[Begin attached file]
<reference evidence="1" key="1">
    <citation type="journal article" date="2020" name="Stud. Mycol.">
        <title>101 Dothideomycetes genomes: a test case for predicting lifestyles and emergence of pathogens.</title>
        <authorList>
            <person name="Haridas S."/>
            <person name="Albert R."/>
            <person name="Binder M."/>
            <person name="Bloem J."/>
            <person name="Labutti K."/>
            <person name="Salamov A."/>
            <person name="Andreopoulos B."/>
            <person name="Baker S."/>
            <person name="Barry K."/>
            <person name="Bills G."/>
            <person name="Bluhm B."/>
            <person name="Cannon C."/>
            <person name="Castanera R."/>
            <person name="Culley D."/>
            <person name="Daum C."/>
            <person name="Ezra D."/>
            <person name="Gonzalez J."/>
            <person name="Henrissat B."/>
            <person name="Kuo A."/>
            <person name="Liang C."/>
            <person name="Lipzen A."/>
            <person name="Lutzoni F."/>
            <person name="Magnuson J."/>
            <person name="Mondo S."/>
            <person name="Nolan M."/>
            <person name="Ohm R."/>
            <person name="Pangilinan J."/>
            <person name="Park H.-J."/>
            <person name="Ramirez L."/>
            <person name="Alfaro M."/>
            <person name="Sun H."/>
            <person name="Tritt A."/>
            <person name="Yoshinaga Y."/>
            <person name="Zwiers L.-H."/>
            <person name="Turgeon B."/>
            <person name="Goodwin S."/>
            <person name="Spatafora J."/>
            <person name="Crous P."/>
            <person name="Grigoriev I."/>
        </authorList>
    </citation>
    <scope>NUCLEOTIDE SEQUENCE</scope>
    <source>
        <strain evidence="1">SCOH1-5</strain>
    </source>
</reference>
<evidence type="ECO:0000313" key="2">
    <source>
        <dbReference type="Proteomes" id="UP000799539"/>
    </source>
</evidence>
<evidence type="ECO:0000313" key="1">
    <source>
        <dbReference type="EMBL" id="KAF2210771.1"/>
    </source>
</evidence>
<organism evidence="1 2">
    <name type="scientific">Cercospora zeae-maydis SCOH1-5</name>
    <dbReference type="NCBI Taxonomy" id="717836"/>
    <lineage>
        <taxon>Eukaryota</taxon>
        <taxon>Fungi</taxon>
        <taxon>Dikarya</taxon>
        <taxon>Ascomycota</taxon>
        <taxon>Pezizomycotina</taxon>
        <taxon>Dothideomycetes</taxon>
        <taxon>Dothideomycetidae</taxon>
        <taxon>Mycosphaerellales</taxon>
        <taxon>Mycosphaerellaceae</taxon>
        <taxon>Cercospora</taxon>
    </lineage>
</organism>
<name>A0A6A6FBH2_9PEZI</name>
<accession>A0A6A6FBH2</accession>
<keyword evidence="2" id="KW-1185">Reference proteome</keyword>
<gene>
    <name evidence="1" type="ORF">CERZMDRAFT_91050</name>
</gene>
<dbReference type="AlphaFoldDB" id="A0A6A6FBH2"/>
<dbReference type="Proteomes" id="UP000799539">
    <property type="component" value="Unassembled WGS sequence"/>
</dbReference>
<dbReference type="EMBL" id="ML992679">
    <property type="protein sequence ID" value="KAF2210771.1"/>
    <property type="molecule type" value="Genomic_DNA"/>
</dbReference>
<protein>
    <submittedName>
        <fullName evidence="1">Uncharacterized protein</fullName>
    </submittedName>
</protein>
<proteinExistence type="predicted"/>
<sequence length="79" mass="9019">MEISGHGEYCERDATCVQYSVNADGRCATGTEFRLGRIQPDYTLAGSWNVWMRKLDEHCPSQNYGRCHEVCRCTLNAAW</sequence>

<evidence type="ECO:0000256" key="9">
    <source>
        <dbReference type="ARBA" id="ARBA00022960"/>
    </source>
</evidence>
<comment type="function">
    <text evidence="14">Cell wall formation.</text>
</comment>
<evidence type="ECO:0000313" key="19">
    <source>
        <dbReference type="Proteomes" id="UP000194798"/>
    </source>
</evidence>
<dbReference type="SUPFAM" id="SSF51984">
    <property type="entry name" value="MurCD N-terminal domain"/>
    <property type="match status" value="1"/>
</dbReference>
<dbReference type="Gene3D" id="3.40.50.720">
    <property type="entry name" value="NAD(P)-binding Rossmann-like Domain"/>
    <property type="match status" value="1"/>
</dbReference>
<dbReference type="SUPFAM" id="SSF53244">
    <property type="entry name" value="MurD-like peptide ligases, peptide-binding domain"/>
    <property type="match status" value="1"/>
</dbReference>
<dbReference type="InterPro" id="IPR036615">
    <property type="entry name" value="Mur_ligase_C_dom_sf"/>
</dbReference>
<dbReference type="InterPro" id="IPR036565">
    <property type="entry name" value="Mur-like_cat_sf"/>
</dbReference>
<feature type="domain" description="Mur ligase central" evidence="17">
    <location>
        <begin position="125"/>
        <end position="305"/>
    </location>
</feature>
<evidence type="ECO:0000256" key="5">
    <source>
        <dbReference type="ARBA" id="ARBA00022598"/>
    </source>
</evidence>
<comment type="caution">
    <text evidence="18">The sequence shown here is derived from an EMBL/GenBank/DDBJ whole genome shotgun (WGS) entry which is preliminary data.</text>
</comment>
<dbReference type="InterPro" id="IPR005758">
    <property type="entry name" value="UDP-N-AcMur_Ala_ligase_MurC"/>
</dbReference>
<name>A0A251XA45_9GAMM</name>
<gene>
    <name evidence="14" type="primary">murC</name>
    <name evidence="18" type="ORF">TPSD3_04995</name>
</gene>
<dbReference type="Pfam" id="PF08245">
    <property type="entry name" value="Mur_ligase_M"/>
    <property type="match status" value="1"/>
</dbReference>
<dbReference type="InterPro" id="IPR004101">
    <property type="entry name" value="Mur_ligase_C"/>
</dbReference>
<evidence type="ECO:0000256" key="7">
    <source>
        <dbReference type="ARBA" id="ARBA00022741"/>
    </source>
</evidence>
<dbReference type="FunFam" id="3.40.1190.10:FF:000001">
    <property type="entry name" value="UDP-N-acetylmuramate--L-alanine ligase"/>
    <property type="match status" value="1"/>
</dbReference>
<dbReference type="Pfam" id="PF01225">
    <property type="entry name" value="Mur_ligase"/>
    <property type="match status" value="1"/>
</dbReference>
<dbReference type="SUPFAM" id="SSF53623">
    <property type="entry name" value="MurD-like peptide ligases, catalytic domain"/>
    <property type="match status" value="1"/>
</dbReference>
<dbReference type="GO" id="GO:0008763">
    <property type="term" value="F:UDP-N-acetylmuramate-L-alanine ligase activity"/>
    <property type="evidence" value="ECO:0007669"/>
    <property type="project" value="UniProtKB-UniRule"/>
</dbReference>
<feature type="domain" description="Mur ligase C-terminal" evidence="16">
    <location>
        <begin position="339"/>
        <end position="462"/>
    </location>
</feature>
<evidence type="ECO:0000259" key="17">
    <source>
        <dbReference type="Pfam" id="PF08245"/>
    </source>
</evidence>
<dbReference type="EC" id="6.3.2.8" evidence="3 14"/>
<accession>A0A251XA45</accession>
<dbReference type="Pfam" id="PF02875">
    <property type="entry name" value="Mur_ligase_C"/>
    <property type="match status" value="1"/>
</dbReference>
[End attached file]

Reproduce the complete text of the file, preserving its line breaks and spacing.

<reference evidence="1" key="1">
    <citation type="journal article" date="2020" name="Stud. Mycol.">
        <title>101 Dothideomycetes genomes: a test case for predicting lifestyles and emergence of pathogens.</title>
        <authorList>
            <person name="Haridas S."/>
            <person name="Albert R."/>
            <person name="Binder M."/>
            <person name="Bloem J."/>
            <person name="Labutti K."/>
            <person name="Salamov A."/>
            <person name="Andreopoulos B."/>
            <person name="Baker S."/>
            <person name="Barry K."/>
            <person name="Bills G."/>
            <person name="Bluhm B."/>
            <person name="Cannon C."/>
            <person name="Castanera R."/>
            <person name="Culley D."/>
            <person name="Daum C."/>
            <person name="Ezra D."/>
            <person name="Gonzalez J."/>
            <person name="Henrissat B."/>
            <person name="Kuo A."/>
            <person name="Liang C."/>
            <person name="Lipzen A."/>
            <person name="Lutzoni F."/>
            <person name="Magnuson J."/>
            <person name="Mondo S."/>
            <person name="Nolan M."/>
            <person name="Ohm R."/>
            <person name="Pangilinan J."/>
            <person name="Park H.-J."/>
            <person name="Ramirez L."/>
            <person name="Alfaro M."/>
            <person name="Sun H."/>
            <person name="Tritt A."/>
            <person name="Yoshinaga Y."/>
            <person name="Zwiers L.-H."/>
            <person name="Turgeon B."/>
            <person name="Goodwin S."/>
            <person name="Spatafora J."/>
            <person name="Crous P."/>
            <person name="Grigoriev I."/>
        </authorList>
    </citation>
    <scope>NUCLEOTIDE SEQUENCE</scope>
    <source>
        <strain evidence="1">SCOH1-5</strain>
    </source>
</reference>
<evidence type="ECO:0000313" key="2">
    <source>
        <dbReference type="Proteomes" id="UP000799539"/>
    </source>
</evidence>
<evidence type="ECO:0000313" key="1">
    <source>
        <dbReference type="EMBL" id="KAF2210771.1"/>
    </source>
</evidence>
<organism evidence="1 2">
    <name type="scientific">Cercospora zeae-maydis SCOH1-5</name>
    <dbReference type="NCBI Taxonomy" id="717836"/>
    <lineage>
        <taxon>Eukaryota</taxon>
        <taxon>Fungi</taxon>
        <taxon>Dikarya</taxon>
        <taxon>Ascomycota</taxon>
        <taxon>Pezizomycotina</taxon>
        <taxon>Dothideomycetes</taxon>
        <taxon>Dothideomycetidae</taxon>
        <taxon>Mycosphaerellales</taxon>
        <taxon>Mycosphaerellaceae</taxon>
        <taxon>Cercospora</taxon>
    </lineage>
</organism>
<name>A0A6A6FBH2_9PEZI</name>
<accession>A0A6A6FBH2</accession>
<keyword evidence="2" id="KW-1185">Reference proteome</keyword>
<gene>
    <name evidence="1" type="ORF">CERZMDRAFT_91050</name>
</gene>
<dbReference type="AlphaFoldDB" id="A0A6A6FBH2"/>
<dbReference type="Proteomes" id="UP000799539">
    <property type="component" value="Unassembled WGS sequence"/>
</dbReference>
<dbReference type="EMBL" id="ML992679">
    <property type="protein sequence ID" value="KAF2210771.1"/>
    <property type="molecule type" value="Genomic_DNA"/>
</dbReference>
<protein>
    <submittedName>
        <fullName evidence="1">Uncharacterized protein</fullName>
    </submittedName>
</protein>
<proteinExistence type="predicted"/>
<sequence length="79" mass="9019">MEISGHGEYCERDATCVQYSVNADGRCATGTEFRLGRIQPDYTLAGSWNVWMRKLDEHCPSQNYGRCHEVCRCTLNAAW</sequence>

<evidence type="ECO:0000256" key="9">
    <source>
        <dbReference type="ARBA" id="ARBA00022960"/>
    </source>
</evidence>
<comment type="function">
    <text evidence="14">Cell wall formation.</text>
</comment>
<evidence type="ECO:0000313" key="19">
    <source>
        <dbReference type="Proteomes" id="UP000194798"/>
    </source>
</evidence>
<dbReference type="SUPFAM" id="SSF51984">
    <property type="entry name" value="MurCD N-terminal domain"/>
    <property type="match status" value="1"/>
</dbReference>
<dbReference type="Gene3D" id="3.40.50.720">
    <property type="entry name" value="NAD(P)-binding Rossmann-like Domain"/>
    <property type="match status" value="1"/>
</dbReference>
<dbReference type="SUPFAM" id="SSF53244">
    <property type="entry name" value="MurD-like peptide ligases, peptide-binding domain"/>
    <property type="match status" value="1"/>
</dbReference>
<dbReference type="InterPro" id="IPR036615">
    <property type="entry name" value="Mur_ligase_C_dom_sf"/>
</dbReference>
<dbReference type="InterPro" id="IPR036565">
    <property type="entry name" value="Mur-like_cat_sf"/>
</dbReference>
<feature type="domain" description="Mur ligase central" evidence="17">
    <location>
        <begin position="125"/>
        <end position="305"/>
    </location>
</feature>
<evidence type="ECO:0000256" key="5">
    <source>
        <dbReference type="ARBA" id="ARBA00022598"/>
    </source>
</evidence>
<comment type="caution">
    <text evidence="18">The sequence shown here is derived from an EMBL/GenBank/DDBJ whole genome shotgun (WGS) entry which is preliminary data.</text>
</comment>
<dbReference type="InterPro" id="IPR005758">
    <property type="entry name" value="UDP-N-AcMur_Ala_ligase_MurC"/>
</dbReference>
<name>A0A251XA45_9GAMM</name>
<gene>
    <name evidence="14" type="primary">murC</name>
    <name evidence="18" type="ORF">TPSD3_04995</name>
</gene>
<dbReference type="Pfam" id="PF08245">
    <property type="entry name" value="Mur_ligase_M"/>
    <property type="match status" value="1"/>
</dbReference>
<dbReference type="InterPro" id="IPR004101">
    <property type="entry name" value="Mur_ligase_C"/>
</dbReference>
<evidence type="ECO:0000256" key="7">
    <source>
        <dbReference type="ARBA" id="ARBA00022741"/>
    </source>
</evidence>
<dbReference type="FunFam" id="3.40.1190.10:FF:000001">
    <property type="entry name" value="UDP-N-acetylmuramate--L-alanine ligase"/>
    <property type="match status" value="1"/>
</dbReference>
<dbReference type="Pfam" id="PF01225">
    <property type="entry name" value="Mur_ligase"/>
    <property type="match status" value="1"/>
</dbReference>
<dbReference type="SUPFAM" id="SSF53623">
    <property type="entry name" value="MurD-like peptide ligases, catalytic domain"/>
    <property type="match status" value="1"/>
</dbReference>
<dbReference type="GO" id="GO:0008763">
    <property type="term" value="F:UDP-N-acetylmuramate-L-alanine ligase activity"/>
    <property type="evidence" value="ECO:0007669"/>
    <property type="project" value="UniProtKB-UniRule"/>
</dbReference>
<feature type="domain" description="Mur ligase C-terminal" evidence="16">
    <location>
        <begin position="339"/>
        <end position="462"/>
    </location>
</feature>
<evidence type="ECO:0000259" key="17">
    <source>
        <dbReference type="Pfam" id="PF08245"/>
    </source>
</evidence>
<dbReference type="EC" id="6.3.2.8" evidence="3 14"/>
<accession>A0A251XA45</accession>
<dbReference type="Pfam" id="PF02875">
    <property type="entry name" value="Mur_ligase_C"/>
    <property type="match status" value="1"/>
</dbReference>